Huang's Law and Moore's Law are technology "laws." Maybe it is more accurate to say they are observations, but "law" has become attached to these observations since they appear to remain true.
Moore's law is the observation that the number of transistors in an integrated circuit (IC) doubles about every two years. Moore's law is an observation and projection of a historical trend. Rather than a law of physics, it is an empirical relationship linked to gains from experience in production.
Gordon Moore, the co-founder of Fairchild Semiconductor and Intel (and former CEO of the latter), posited in 1965 posited the idea and projected this rate of growth would continue for at least another decade. In 1975, looking forward to the next decade, he revised the forecast to doubling every two years. His prediction has held since 1975 and has since become known as a "law".
Moore's prediction has been used in the semiconductor industry to guide long-term planning and to set targets for research and development, thus functioning to some extent as a self-fulfilling prophecy.
Huang’s Law has been called the new Moore’s Law. It seems that the law that the same dollar buys twice the computing power every 18 months is no longer true.
Huang's law is an observation in computer science and engineering that advancements in graphics processing units (GPUs) are growing at a rate much faster than with traditional central processing units (CPUs). The observation is in contrast to Moore's law as Huang's law states that the performance of GPUs will more than double every two years.
Jensen Huang was then CEO of Nvidia and at the 2018 GPU Technology Conference and observed that Nvidia’s GPUs were "25 times faster than five years ago" whereas Moore's law would have expected only a ten-fold increase. As microchip components became smaller, it became harder for chip advancement to meet the speed of Moore's law.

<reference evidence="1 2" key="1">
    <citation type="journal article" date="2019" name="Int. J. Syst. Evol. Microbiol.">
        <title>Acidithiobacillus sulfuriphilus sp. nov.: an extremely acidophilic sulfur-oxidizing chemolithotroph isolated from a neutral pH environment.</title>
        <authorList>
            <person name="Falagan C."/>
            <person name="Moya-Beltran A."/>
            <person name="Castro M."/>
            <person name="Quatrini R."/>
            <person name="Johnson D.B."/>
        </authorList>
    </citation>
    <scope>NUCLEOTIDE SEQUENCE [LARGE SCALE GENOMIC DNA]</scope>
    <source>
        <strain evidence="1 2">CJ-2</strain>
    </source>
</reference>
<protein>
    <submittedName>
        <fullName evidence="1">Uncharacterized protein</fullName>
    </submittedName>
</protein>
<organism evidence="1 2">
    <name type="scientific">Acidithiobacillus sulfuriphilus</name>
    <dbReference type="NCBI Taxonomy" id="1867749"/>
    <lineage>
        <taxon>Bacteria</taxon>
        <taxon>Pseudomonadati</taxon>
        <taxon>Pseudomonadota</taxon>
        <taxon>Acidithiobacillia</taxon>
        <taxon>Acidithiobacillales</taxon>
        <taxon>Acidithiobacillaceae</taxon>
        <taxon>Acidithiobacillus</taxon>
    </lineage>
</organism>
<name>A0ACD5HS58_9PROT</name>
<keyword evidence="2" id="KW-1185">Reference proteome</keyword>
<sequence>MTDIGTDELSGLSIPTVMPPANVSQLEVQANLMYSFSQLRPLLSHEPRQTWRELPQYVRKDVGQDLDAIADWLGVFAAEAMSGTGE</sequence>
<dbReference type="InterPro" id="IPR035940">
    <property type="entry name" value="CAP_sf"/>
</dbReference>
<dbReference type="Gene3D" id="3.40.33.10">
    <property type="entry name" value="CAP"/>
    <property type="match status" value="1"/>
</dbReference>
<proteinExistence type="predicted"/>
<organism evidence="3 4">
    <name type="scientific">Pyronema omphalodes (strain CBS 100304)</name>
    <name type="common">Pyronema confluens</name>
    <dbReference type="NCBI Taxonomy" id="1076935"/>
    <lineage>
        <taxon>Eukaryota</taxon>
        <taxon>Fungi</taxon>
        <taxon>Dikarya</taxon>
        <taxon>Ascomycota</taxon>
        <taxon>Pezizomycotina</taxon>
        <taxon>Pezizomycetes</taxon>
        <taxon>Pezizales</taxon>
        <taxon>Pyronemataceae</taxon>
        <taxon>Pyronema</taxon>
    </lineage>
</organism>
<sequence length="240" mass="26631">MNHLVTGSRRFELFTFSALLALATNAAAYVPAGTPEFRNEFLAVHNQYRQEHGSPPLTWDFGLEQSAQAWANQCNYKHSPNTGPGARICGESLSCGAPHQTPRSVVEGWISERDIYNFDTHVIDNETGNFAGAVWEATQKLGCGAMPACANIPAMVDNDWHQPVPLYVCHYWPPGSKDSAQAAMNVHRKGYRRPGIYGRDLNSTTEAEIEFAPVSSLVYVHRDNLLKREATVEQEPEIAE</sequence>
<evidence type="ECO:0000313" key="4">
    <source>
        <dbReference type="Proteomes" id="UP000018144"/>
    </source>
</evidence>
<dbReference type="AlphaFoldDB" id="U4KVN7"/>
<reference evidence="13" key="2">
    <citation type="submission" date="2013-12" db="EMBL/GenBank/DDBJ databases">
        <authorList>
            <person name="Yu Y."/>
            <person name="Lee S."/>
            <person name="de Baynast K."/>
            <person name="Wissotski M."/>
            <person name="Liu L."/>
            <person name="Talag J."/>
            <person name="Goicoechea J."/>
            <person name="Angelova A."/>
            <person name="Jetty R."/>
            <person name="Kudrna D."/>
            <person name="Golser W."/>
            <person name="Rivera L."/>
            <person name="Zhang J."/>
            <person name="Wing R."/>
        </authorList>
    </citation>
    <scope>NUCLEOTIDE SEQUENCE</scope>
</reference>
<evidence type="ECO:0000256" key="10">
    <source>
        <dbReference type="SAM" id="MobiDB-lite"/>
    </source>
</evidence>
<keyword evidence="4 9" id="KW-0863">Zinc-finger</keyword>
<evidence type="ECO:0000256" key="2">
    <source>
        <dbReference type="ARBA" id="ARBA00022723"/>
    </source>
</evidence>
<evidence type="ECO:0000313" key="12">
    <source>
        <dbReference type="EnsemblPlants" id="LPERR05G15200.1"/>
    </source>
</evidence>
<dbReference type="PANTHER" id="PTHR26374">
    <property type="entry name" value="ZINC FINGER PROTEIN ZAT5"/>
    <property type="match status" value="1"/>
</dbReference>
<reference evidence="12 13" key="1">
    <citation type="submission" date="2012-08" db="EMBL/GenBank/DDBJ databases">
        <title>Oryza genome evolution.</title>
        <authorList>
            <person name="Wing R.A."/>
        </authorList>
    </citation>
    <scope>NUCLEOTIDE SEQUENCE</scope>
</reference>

Huang's Law and Moore's Law are concepts primarily associated with the semiconductor industry and technology advancements. However, their principles can be extended and applied to various domains beyond technology.
You can extend Huang's Law to other fields where exponential growth or improvement is observed. For example, consider advancements in renewable energy efficiency, healthcare outcomes, or educational achievements. The idea is to identify areas where progress follows an exponential curve and apply the principles accordingly.
Both laws highlight the concept of scaling - either in computational power (Moore's Law) or AI efficiency (Huang's Law). You could apply this principle to other systems and processes where scaling can lead to significant improvements.
I am imagining a discussion (probably in a classroom setting) about ethical considerations, such as the impact of rapid advancements on society, and focus on responsible and ethical development in various fields. That certainly is true currently in discussions of AI.